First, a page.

No, no…you read that right.
I know, I know. I’ll give you a moment to collect yourselves. It is perfectly understandable that the very structure of your reality has fractured momentarily. I’m here to reassure you that all is right and order will be restored forthwith.
In the past, I have yammered on and on about taking responsibility and remembering that us cops are humans, too. Those two concepts, to the best of my knowledge, haven’t appeared in the same post. Until today.
Recently, I was in traffic court for a stop sign violation. In my testimony, I testified that the defendant, when asked why I stopped him, said, “I may have rolled through the stop.” The defendant adamantly denied that he ever made that statement, but that’s what I wrote in my notes on the back of my copy of the cite.
I make my notes contemporaneous with my stop (which was almost a year ago). The reason I do that is two-fold: I make thousands of stops in a year’s time and I want to remember the pertinent information as accurately as I can.
The defendant went on and on about how I wasn’t telling the truth. I merely replied that I make my notes right after the stop and that was the statement I wrote and I attributed it to the defendant.
*Insert cool gavel noise* Guilty.
I returned to the PD and heard that the Sgt. was fielding a complaint on me from the defendant. He alleged perjury.
I laughed it off because I’ve never perjured myself and I chalked it up to another ignorant citizen. As we all know, I tape my stops. As it happens, IT has recently moved our computer and I couldn’t find the recording or my digital recorder since we went to cameras on the bikes. Of course, I told my supervisor the defendant was delusional and if it came down to it, I’d be happy to trot on down to I.A.
Turns out, he didn’t say what I said he did. I wrote down the wrong statement. Now, it didn’t change the fact that I witnessed the violation and he was, in fact, guilty. As a matter of fact, I could have told the judge in court, “Sometimes, me get confusey-ed and write down wrong wordy-ments.” It wouldn’t have changed what I saw or invalidated the perfectly legitimate cite I issued.
The bottom line is this: I made a mistake. But, I didn’t perjure myself:
CA Penal Code 118:
(a) Every person who, having taken an oath that he or she will testify, declare, depose, or certify truly before any competent tribunal, officer, or person, in any of the cases in which the oath may by law of the State of California be administered, willfully and contrary to the oath, states as true any material matter which he or she knows to be false, and every person who testifies, declares, deposes, or certifies under penalty of perjury in any of the cases in which the testimony, declarations, depositions, or certification is permitted by law of the State of California under penalty of perjury and willfully states as true any material matter which he or she knows to be false, is guilty of perjury.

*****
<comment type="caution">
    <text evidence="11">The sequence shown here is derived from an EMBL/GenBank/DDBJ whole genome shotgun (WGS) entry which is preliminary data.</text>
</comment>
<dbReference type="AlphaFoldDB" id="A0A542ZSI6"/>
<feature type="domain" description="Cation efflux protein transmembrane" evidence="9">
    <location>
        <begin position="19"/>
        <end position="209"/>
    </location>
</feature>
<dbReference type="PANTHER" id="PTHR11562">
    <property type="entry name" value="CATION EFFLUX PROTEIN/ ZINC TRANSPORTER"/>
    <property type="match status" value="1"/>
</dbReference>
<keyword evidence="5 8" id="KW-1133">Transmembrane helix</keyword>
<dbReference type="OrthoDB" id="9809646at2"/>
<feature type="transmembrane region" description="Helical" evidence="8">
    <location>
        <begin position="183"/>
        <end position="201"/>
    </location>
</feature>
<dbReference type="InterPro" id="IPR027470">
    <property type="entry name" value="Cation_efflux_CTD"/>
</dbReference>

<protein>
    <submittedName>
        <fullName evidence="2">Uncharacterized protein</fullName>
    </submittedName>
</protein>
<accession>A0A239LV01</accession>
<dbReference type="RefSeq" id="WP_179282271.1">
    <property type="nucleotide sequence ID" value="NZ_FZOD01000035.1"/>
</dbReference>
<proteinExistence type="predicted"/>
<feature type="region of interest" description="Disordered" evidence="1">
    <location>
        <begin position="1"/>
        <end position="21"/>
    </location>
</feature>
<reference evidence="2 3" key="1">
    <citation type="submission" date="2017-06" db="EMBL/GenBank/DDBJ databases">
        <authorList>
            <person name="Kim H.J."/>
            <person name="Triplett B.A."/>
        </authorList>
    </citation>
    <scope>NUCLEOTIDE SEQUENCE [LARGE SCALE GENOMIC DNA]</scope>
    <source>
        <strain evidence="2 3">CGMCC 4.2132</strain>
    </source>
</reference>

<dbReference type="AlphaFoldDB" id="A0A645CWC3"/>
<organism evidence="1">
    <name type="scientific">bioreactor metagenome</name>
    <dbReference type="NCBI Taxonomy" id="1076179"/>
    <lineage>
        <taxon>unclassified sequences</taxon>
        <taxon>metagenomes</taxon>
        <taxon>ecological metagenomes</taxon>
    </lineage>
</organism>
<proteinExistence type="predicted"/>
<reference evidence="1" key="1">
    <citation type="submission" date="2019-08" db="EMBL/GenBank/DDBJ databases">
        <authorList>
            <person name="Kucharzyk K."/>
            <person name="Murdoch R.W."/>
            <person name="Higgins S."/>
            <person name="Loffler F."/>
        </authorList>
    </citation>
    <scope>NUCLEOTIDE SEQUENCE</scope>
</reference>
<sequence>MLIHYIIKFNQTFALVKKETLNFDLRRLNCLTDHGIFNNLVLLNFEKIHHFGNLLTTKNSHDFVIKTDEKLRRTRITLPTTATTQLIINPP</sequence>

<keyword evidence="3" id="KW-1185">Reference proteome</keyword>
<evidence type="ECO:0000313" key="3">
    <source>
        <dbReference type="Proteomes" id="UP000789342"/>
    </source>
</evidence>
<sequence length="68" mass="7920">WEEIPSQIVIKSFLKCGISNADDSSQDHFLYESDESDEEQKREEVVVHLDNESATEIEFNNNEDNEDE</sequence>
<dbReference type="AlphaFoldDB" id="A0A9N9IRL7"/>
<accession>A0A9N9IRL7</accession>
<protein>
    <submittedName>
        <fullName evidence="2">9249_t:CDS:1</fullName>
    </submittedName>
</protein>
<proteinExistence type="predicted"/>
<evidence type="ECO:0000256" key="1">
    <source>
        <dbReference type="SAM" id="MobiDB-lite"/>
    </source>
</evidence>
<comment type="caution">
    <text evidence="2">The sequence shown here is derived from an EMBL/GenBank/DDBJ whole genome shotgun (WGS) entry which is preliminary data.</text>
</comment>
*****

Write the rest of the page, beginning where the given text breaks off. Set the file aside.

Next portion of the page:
I added the bold bits because it’s key. I had no idea it was false. I was referring to a written mistake made months and months ago…but a mistake nonetheless.
So, what is an honest, forthright, take-responsibility-trumpeter cop gonna do? Tell the truth and take whatever comes from it. And I did just that. I called the defendant and let him know that he was right. He was concerned that my inaccurate statement may have swayed the judge. I told him I couldn’t speak for the judge, but my feeling was engineering surveys and lidar testimony were relied on much more than statements.
I think the defendant was more surprised by my contacting him more than anything. He didn’t have anything negative or rude to say. Honestly, I was pleasantly surprised at that, myself.
All in all, I felt good about the whole thing. Not only did I do what I think was the right thing, but I hope I was able to give at least one person the sense that cops are just as human as everyone else and in spite of what the media would have you believe, we can be trusted.